The Miami-Dade Police Crime Lab currently doesn’t have the practice to perform a marijuana analysis. But according to Rundle, the department is in the process of developing the methodology to do so.

Credit: @repwilson / Twitter

While the Miami-Dade crime lab currently does not have the capability to test for THC, this is all set to change in the next three to six months. According to Rundle, the eased enforcement of marijuana is a temporary thing until the county lab can perform such tests on their own.

“In the meantime, if there are any DEA certified private labs that can perform such testing in significant cases, and the police departments are willing to pay for such testing, then the prosecution of these cases could move forward,” Rundle said in the memo. “Once the MDPD lab can again conduct such testing themselves, then this all becomes moot. This is just a stumbling block and not a death knell to the prosecution of marijuana cases.”

The decision for the state to stop prosecuting misdemeanor marijuana possession cases highlights the growing obstacles for law enforcement in Florida and across the country in states where recreational marijuana is still considered illegal, but hemp is now allowed.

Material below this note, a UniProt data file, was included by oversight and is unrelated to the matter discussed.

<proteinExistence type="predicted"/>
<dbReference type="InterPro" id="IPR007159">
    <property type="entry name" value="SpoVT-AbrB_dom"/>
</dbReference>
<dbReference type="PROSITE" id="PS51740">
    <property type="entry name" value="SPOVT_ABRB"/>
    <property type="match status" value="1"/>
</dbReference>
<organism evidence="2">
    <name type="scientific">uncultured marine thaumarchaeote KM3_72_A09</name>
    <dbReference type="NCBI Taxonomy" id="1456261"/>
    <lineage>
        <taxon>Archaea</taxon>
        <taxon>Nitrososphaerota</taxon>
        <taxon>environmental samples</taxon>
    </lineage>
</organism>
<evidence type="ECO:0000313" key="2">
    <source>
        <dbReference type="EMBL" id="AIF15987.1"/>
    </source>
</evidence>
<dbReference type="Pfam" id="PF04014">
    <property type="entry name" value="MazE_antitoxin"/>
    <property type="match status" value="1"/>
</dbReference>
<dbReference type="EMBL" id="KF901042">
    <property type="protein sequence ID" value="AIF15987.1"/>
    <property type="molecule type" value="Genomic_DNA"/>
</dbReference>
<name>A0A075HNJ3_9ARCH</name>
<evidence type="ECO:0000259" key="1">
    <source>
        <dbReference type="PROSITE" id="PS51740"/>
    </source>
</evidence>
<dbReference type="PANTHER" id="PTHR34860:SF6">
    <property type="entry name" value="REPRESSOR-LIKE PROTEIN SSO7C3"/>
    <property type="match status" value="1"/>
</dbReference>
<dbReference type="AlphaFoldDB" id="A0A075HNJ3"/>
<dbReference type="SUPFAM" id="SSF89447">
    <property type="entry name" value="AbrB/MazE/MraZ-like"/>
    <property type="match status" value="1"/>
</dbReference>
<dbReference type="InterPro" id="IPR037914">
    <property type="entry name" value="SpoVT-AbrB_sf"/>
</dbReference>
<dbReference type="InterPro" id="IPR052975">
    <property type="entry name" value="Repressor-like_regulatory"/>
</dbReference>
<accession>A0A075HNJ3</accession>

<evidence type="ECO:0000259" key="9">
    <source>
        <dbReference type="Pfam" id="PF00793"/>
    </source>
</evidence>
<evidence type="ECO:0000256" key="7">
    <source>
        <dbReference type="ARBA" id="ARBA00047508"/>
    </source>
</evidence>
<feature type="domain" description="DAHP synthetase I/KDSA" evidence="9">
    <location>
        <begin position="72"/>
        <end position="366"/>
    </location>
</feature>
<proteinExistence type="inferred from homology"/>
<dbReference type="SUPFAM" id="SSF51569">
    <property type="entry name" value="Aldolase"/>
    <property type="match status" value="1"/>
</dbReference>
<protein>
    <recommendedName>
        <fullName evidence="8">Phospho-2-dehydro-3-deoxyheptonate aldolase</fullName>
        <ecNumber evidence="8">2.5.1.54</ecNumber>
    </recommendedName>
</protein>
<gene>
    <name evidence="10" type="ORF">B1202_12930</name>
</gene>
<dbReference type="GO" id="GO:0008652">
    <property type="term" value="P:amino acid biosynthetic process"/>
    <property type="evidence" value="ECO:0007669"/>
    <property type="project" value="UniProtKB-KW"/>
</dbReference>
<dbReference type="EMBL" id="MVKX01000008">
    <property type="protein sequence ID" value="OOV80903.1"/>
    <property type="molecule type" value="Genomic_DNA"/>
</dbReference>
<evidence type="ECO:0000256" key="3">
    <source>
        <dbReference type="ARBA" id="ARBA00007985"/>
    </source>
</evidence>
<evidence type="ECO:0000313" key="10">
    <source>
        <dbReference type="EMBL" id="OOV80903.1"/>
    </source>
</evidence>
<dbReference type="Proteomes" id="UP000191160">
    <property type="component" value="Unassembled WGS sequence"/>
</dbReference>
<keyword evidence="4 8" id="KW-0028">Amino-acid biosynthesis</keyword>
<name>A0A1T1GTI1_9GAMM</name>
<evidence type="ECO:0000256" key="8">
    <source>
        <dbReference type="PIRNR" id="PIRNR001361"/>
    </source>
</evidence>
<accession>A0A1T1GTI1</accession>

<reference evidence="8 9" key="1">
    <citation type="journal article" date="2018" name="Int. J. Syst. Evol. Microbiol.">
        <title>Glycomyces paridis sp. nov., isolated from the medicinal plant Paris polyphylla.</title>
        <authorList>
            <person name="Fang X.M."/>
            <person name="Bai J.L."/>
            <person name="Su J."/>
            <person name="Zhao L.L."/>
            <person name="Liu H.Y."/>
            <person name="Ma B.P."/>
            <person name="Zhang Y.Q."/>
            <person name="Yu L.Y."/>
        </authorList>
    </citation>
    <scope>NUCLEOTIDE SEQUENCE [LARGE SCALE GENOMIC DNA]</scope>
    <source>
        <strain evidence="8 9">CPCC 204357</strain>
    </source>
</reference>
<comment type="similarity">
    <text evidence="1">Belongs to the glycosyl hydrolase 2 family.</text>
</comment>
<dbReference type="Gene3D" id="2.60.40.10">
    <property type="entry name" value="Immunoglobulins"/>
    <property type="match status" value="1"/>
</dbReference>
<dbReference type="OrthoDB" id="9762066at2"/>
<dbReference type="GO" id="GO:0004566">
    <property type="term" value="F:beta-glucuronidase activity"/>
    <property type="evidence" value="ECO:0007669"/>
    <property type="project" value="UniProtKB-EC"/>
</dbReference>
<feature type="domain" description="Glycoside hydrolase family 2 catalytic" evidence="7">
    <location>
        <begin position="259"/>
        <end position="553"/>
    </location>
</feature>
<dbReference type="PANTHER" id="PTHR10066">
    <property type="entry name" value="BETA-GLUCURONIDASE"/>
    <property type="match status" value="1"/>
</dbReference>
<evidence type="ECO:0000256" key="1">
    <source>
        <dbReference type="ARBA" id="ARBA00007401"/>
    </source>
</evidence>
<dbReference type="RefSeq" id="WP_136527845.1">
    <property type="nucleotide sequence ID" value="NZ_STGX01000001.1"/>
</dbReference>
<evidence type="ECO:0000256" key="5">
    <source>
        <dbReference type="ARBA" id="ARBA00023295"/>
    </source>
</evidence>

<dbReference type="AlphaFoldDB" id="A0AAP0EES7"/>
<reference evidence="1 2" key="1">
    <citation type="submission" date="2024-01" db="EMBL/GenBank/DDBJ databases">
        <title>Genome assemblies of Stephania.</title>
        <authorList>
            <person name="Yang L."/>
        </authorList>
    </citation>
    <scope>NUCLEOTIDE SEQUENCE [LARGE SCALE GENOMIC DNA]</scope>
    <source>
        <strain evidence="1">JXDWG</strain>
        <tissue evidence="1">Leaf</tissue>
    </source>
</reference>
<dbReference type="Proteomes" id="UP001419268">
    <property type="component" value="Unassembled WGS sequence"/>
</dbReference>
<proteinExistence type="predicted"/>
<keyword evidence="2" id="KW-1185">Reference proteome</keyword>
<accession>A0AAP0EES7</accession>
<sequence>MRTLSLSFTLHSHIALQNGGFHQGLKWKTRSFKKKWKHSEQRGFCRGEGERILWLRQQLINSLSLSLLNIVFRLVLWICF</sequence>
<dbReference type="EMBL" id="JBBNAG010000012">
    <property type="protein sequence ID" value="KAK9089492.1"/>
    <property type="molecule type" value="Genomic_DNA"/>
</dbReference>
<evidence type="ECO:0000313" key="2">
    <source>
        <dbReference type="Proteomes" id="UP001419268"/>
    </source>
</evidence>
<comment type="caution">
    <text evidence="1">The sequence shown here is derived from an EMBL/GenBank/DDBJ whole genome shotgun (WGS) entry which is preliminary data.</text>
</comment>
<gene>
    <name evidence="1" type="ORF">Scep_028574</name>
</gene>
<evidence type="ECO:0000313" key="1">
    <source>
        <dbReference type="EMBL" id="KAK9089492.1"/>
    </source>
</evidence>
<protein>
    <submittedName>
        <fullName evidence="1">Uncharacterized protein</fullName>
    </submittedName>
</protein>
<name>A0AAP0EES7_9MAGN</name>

According to the Orlando Sentinel, prosecutors have been coming across this problem since the bill went into effect in July. They say the added expense of sending marijuana to labs outside of the state and getting expert witnesses to testify in court makes those options “prohibitive in all except the most serious of cases.”

Martin County Sheriff William Snyder says the state’s new regulations could be a dangerous move when it comes to enforcing marijuana laws as a whole. “This agency and most agencies around Florida will not be making marijuana arrests,” Snyder told West Palm Beach TV station WPTV. “Until we have a lab that can test, law enforcement efforts around marijuana are dead in the water.”

Nonetheless, as the attitude of marijuana as a whole has loosened in recent years, the enforcement of misdemeanor marijuana cases in Miami were not being prosecuted as aggressively as in the past. This might be a continuing trend in counties an states where hemp is legal but marijuana is not. 

READ: A Married Florida Cop Is Suing A Dating Website For Allegedly Using His Picture In Advertisements Without His Permission